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Factbox-Europe's draft plan to cushion power price spikes

FILE PHOTO: Night view shows Electricite de France nuclear power plant near Fessenheim

By Kate Abnett

BRUSSELS (Reuters) - The European Union has drafted plans to nudge countries towards using more long-term, fixed-price electricity contracts, as part of a reform of Europe's power market designed to shield consumers from price spikes.

The European Commission is due to propose the reform on March 16, having pledged last year to reassess the electricity market rules after Russia cut gas supplies to Europe, leading to record-high energy prices and squeezed supply.

Here's what's in a draft of the EU proposal, seen by Reuters.


The aim of the reform is to leave consumers less exposed to short-term swings in fossil fuel prices, and make sure Europe's growing share of low-cost renewable electricity translates into lower bills.


Countries should do that by using more long-term contracts that lock in fixed electricity prices, according to the draft rules, which could still change before they are published.

If EU countries want to support new investments in wind, solar, geothermal, hydropower and nuclear electricity, for example, they would have to use a two-way contract for difference (CfD) or an equivalent contract to do this.

Two-way CfDs offer generators a fixed "strike price" for their electricity, regardless of the price in short-term energy markets. If the market price is above the CfD strike price, the extra revenue the generator receives would be handed out to final electricity consumers, the draft said.

Countries should also make it easier to sign power purchase agreements (PPA) - another type of long-term contract to directly buy electricity from a generator - such as by providing state guarantees to lower the risks for such contracts, it said. Fossil fuel-powered generators would not receive this support.


The EU wants consumers to have better access to fixed-price electricity contracts, helping them to avoid tariffs that would expose them to volatile energy markets.

The draft proposal would give billpayers the right to request a fixed-price contract from any large electricity supplier. Currently, EU consumers only have the legal right to request a variable price contract.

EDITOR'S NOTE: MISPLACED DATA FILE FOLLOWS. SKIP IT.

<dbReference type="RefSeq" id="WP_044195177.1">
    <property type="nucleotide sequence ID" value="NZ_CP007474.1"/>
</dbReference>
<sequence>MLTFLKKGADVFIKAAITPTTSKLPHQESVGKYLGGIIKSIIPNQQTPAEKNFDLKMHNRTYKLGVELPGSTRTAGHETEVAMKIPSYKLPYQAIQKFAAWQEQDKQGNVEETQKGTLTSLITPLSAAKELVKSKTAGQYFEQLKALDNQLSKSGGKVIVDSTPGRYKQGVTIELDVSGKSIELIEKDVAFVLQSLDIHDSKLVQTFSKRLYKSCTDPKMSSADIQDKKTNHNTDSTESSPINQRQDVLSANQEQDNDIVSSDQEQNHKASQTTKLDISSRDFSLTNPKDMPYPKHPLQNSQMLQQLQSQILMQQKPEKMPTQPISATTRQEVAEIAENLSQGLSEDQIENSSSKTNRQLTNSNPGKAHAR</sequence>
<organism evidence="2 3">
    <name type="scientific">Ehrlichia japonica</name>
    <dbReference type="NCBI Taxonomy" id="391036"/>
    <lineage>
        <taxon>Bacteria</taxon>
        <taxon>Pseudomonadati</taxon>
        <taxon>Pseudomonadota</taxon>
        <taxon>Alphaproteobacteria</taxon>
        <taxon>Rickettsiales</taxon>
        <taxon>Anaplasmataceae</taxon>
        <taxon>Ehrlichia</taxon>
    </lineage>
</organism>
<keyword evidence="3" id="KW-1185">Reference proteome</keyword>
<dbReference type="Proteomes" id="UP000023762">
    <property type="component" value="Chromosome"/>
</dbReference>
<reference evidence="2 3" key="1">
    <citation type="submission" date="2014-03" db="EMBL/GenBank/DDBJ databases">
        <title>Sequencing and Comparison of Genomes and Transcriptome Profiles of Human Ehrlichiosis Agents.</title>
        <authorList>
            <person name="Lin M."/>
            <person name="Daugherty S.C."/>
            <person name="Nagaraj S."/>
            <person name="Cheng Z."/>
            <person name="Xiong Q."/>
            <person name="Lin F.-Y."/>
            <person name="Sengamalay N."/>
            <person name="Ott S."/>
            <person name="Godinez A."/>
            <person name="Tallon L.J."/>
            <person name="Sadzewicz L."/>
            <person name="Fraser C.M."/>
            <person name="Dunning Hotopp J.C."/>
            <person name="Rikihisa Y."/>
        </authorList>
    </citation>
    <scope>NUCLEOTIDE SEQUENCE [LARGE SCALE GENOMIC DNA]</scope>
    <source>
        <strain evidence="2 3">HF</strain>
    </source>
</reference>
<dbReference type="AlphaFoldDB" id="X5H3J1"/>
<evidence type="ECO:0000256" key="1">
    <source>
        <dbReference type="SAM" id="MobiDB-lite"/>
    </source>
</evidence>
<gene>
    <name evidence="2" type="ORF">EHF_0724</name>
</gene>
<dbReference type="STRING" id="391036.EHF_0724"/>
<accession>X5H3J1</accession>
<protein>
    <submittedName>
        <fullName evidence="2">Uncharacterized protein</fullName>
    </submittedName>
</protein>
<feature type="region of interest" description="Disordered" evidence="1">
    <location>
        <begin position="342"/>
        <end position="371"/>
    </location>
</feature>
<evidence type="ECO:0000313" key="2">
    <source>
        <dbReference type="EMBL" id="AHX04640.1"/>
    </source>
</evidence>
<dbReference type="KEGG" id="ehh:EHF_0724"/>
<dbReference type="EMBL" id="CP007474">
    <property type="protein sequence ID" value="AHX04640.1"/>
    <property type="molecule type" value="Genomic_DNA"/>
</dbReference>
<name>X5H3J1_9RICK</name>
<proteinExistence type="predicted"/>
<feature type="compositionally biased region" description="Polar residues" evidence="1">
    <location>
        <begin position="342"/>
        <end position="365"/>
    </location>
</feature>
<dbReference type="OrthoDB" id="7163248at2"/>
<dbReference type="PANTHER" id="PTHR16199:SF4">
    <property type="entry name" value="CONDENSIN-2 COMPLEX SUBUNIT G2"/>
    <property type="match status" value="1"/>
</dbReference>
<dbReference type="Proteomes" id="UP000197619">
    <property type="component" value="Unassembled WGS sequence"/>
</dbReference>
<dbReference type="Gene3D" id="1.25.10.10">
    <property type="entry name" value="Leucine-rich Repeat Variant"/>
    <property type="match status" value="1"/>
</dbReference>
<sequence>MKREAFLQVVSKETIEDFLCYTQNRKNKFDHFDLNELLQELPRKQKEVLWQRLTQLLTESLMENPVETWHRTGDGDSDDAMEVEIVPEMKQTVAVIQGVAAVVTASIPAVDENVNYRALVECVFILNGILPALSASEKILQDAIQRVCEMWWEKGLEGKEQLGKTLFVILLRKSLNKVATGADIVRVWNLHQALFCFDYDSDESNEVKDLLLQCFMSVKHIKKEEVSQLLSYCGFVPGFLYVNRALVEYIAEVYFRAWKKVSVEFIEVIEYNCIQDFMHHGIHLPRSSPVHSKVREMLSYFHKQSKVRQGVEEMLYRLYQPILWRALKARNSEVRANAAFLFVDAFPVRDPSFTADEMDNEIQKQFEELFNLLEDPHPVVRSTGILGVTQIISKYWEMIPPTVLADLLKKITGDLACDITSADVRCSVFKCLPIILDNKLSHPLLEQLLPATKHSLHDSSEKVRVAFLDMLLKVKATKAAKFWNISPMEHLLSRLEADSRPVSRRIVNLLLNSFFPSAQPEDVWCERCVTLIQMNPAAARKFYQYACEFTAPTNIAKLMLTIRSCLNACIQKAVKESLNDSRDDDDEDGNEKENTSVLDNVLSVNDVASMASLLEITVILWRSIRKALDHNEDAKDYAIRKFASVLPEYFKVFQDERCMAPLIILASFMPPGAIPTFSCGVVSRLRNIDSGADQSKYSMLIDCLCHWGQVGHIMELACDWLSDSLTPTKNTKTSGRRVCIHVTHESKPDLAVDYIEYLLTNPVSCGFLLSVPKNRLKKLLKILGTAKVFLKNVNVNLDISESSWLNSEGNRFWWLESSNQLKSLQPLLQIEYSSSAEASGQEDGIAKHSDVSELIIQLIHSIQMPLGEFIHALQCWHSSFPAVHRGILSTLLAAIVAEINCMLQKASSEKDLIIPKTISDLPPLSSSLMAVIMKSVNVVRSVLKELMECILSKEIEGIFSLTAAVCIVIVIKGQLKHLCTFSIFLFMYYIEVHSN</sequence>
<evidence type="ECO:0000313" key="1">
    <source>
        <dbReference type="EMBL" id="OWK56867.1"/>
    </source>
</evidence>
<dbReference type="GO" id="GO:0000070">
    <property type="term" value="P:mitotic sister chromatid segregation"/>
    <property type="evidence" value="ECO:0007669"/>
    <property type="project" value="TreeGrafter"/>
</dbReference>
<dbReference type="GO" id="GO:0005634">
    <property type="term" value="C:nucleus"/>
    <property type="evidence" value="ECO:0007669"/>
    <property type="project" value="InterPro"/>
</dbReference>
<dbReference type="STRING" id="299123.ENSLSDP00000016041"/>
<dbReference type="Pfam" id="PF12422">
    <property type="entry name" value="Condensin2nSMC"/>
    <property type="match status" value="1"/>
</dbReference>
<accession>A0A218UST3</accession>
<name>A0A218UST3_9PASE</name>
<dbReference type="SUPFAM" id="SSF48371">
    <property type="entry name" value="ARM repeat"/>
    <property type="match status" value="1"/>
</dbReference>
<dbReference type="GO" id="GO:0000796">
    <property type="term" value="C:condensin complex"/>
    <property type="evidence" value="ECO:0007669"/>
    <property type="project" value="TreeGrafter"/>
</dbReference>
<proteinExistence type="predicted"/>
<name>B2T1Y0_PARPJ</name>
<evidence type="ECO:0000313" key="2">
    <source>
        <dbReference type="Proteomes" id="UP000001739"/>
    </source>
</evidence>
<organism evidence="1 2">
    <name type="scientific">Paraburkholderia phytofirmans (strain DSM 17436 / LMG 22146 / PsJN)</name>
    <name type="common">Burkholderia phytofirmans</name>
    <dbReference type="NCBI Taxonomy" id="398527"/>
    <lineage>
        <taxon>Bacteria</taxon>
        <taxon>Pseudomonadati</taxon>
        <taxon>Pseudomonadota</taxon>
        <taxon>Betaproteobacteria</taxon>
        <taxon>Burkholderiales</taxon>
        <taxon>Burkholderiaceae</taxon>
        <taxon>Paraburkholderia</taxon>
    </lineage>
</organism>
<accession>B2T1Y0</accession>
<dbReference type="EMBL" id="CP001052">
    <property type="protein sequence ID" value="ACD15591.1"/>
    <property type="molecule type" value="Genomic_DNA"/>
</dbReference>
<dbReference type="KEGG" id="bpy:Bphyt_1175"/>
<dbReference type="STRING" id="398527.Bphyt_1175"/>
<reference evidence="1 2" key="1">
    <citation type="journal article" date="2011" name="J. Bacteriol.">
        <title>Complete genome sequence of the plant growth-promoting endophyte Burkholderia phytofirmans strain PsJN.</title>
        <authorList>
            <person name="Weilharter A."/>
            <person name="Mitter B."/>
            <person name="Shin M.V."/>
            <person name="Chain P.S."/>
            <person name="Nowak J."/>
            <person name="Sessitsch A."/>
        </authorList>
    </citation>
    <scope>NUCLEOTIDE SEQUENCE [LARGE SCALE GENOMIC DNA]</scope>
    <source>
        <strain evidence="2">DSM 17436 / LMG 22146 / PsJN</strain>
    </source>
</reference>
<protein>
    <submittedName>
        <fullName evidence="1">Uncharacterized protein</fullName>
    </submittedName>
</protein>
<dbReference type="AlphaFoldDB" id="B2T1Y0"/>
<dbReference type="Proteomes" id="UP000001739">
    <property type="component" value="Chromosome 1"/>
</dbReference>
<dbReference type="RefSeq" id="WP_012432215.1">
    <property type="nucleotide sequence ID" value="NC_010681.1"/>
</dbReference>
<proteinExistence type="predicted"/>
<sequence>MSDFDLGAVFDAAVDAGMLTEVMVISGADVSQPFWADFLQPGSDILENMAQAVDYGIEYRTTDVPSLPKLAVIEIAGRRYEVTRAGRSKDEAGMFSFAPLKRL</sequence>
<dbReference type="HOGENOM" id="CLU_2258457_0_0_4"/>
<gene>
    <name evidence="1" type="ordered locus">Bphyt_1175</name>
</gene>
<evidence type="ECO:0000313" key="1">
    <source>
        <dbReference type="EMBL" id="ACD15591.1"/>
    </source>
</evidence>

The Commission also wants to give governments more powers to curb energy bills if they spike to extreme levels. If that happens, governments would be able to temporarily fix the price of up to 80% of consumers' and small businesses' electricity consumption.

That could help to standardise the emergency support countries provide in an energy crisis. EU governments have earmarked nearly 700 billion euros to shield households and companies from recent soaring energy costs - but the spending has been vastly uneven, with Europe's biggest economy Germany far outspending all other countries.


The revamp comes as Europe is attempting to make its electricity system more flexible, to support the integration a growing share of renewable energy.

The draft rules would allow power network operators to pay market participants to use less electricity or use stored power during periods of peak demand.

Countries would need to set national targets for energy storage and demand side flexibility - where energy consumers get paid to increase, reduce or shift their energy use to help balance the grid.

The aim, the draft said, is to reduce the role that gas power plants currently play in balancing the EU's power supply, as countries shift away from fossil fuels.


The proposal is unlikely to please all EU countries, who disagree on how far the power market needs overhauling. EU countries and the European Parliament will negotiate and approve the reforms - a process that can take more than a year.

Spain, France and Greece are among those seeking a deeper reform, suggesting various routes to "decouple" gas and power prices and redesign Europe's current system of setting power prices.

Currently, power prices in Europe are set by the running cost of the plant that supplies the final chunk of power needed to meet overall demand. Often, that is a gas plant, so gas price spikes can send electricity prices soaring.

But the draft document suggests the Commission has chosen a route preferred by Germany, Denmark, Latvia and four other countries, who want only limited tweaks.

They say Europe's existing power market has fostered years of lower power prices and helped avoid energy shortages - and that drastic changes could scare off investors, putting at risk the hundreds of billions of euros in renewable energy investments Europe needs to meet climate goals.

(Reporting by Kate Abnett. Editing by Jane Merriman)